James M. Lindsay

The Water's Edge

Lindsay analyzes the politics shaping U.S. foreign policy and the sustainability of American power.

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The World Next Week: Can Iran Close the Strait of Hormuz?

by James M. Lindsay
January 6, 2012

Iranian submarines take part in a naval parade near the Strait of Hormuz (courtesy Reuters). Iranian submarines take part in a naval parade near the Strait of Hormuz (courtesy Reuters).

The World Next Week podcast is upBob McMahon and I discussed the mounting tensions in the Persian Gulf; next week’s Republican primary in New Hampshire; and the conclusion of Egypt’s first post-Mubarak election.

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The highlights:

  • The United States has imposed tough new sanctions on Iran’s central bank, and the EU looks poised to impose an embargo on Iranian crude oil exports. Tehran has responded with tough talk about closing down the Strait of Hormuz, talk it almost certainly can’t back up. But the saber rattling can drive up oil prices and unsettle insurance companies and financial markets.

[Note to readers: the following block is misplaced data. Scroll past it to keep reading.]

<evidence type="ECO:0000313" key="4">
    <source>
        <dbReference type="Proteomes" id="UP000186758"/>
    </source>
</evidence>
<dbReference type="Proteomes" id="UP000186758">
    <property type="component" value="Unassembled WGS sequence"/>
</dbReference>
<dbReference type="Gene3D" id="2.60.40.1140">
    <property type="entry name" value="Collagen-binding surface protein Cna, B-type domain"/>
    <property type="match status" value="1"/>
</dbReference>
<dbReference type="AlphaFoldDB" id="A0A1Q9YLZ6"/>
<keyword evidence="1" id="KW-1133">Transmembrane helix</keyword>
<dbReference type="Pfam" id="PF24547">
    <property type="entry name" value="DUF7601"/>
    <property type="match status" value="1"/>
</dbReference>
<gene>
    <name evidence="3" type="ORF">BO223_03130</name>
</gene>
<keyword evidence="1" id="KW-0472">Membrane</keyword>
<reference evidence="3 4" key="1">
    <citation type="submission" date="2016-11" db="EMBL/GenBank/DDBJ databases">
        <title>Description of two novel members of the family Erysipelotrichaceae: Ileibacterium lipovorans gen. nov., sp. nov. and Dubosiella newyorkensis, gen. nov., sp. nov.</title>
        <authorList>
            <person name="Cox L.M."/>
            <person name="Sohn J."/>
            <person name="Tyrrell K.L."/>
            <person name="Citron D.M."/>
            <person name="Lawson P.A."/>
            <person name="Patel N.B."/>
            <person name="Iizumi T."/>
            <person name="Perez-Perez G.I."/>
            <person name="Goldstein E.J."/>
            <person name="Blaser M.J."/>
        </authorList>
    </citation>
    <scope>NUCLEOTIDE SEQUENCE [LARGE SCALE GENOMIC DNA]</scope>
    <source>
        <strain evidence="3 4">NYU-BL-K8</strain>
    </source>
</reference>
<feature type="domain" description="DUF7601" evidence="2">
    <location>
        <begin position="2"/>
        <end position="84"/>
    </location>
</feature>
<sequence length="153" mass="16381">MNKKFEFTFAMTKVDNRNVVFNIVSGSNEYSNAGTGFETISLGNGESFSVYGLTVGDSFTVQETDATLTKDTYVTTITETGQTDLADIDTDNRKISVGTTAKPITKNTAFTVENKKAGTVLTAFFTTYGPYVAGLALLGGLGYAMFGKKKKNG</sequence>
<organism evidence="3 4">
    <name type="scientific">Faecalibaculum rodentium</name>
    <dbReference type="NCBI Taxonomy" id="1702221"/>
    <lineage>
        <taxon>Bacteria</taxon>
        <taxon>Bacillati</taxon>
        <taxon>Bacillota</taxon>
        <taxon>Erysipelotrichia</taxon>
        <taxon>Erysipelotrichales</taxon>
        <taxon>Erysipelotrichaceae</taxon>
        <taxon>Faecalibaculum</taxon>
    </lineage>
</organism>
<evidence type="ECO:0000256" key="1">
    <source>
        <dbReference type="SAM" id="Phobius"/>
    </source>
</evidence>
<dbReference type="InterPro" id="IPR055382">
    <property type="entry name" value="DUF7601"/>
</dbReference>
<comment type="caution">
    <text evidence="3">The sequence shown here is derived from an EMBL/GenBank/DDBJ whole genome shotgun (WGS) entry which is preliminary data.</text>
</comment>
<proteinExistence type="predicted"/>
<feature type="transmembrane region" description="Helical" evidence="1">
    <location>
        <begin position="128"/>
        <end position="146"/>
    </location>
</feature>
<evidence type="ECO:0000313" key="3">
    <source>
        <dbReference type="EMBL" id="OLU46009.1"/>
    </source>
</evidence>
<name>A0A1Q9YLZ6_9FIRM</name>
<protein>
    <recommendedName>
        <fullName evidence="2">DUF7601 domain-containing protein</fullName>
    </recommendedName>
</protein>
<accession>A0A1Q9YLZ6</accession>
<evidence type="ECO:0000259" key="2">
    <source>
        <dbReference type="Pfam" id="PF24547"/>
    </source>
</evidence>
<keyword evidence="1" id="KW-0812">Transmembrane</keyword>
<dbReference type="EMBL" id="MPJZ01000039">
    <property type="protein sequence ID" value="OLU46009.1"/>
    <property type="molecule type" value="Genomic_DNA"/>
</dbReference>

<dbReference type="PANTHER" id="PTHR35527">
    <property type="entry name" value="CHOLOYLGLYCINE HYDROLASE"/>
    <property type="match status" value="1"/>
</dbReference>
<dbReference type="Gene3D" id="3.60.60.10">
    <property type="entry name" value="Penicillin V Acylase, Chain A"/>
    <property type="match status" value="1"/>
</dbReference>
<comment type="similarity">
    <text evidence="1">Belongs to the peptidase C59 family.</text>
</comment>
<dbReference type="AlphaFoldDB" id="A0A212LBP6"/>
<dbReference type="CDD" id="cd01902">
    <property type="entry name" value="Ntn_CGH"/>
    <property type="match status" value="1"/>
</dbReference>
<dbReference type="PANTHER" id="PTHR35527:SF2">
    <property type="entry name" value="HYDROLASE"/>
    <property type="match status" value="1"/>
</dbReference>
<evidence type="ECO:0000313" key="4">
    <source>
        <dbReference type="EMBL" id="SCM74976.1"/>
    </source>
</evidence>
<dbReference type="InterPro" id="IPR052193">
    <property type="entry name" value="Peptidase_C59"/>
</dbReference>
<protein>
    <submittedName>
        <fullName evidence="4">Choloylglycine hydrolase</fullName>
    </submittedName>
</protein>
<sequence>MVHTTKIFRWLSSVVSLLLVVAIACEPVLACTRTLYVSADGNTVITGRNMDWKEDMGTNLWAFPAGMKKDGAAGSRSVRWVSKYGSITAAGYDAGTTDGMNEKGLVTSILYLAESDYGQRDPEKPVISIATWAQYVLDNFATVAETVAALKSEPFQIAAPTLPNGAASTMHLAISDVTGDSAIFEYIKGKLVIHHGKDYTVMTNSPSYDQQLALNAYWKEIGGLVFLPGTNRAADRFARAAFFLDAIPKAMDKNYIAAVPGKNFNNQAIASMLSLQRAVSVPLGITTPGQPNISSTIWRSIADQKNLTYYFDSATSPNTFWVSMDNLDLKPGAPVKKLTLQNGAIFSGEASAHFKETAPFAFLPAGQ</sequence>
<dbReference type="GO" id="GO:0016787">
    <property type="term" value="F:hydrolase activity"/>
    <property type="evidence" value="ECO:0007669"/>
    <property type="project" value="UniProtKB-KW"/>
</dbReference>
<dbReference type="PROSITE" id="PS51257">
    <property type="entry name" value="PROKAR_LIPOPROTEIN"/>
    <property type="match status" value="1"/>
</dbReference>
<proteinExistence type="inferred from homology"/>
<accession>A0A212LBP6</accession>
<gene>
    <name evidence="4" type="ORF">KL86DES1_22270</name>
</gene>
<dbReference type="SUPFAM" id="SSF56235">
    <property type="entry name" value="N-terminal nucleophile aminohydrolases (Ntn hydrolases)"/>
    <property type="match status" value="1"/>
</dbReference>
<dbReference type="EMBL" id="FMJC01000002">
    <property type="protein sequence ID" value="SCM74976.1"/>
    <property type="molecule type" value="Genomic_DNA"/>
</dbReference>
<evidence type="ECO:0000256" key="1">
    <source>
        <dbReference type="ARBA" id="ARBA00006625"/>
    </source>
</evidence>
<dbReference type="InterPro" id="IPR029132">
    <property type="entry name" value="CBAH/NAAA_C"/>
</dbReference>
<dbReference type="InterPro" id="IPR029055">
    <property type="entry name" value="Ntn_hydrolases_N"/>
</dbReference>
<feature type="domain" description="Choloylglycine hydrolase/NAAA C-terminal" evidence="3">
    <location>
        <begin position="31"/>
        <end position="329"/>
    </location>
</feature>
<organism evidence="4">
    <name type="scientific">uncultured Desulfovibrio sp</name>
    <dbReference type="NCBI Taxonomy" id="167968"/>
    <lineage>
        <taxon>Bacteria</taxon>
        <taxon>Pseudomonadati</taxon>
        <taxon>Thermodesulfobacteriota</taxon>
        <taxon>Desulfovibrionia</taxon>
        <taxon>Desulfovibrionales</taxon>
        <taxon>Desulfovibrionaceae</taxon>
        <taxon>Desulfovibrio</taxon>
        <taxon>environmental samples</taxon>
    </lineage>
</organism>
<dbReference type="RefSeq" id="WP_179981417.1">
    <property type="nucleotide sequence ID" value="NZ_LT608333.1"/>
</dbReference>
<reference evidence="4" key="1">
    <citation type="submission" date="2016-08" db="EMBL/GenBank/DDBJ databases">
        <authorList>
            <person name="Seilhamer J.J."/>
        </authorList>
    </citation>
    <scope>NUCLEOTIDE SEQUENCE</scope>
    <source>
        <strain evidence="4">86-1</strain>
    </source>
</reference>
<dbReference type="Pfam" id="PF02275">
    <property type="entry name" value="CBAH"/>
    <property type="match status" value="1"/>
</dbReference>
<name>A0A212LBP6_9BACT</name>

• Foreign policy wasn’t a decisive issue for most GOP voters in the Iowa caucuses, and Ron Paul’s third place finish means it likely won’t be decisive in next week’s New Hampshire primary either. But if Paul had won Iowa, foreign policy, or more precisely, Paul’s criticism of America’s large global footprint, would likely have been the hot topic of conversation.
  • Islamist groups look set to dominate Egypt’s new parliament, which has the potential to reshape politics in the region. Meanwhile, Washington is adapting to the new political climate in Egypt in ways that would have been unthinkable a year ago.
  • Bob’s Figure of the Week is $103.22. My Figure of the Week is Rick Santorum. But listen to the podcast to find out why.

Reuters reports that the EU has agreed in principle to an embargo on Iranian oil, and the New York Times examines the economic impact if Iran were to respond by closing the Strait of Hormuz. The Wall Street Journal writes that Ron Paul and Newt Gingrich have traded foreign policy criticisms leading into New Hampshire, and Foreign Policy analyzes the effects of the Iowa caucus on Republican foreign policy. Reuters provides an overview of the final stage in Egypt’s first elections after the fall of Hosni Mubarak, and the Washington Post discusses the ongoing trial of the former Egyptian president.

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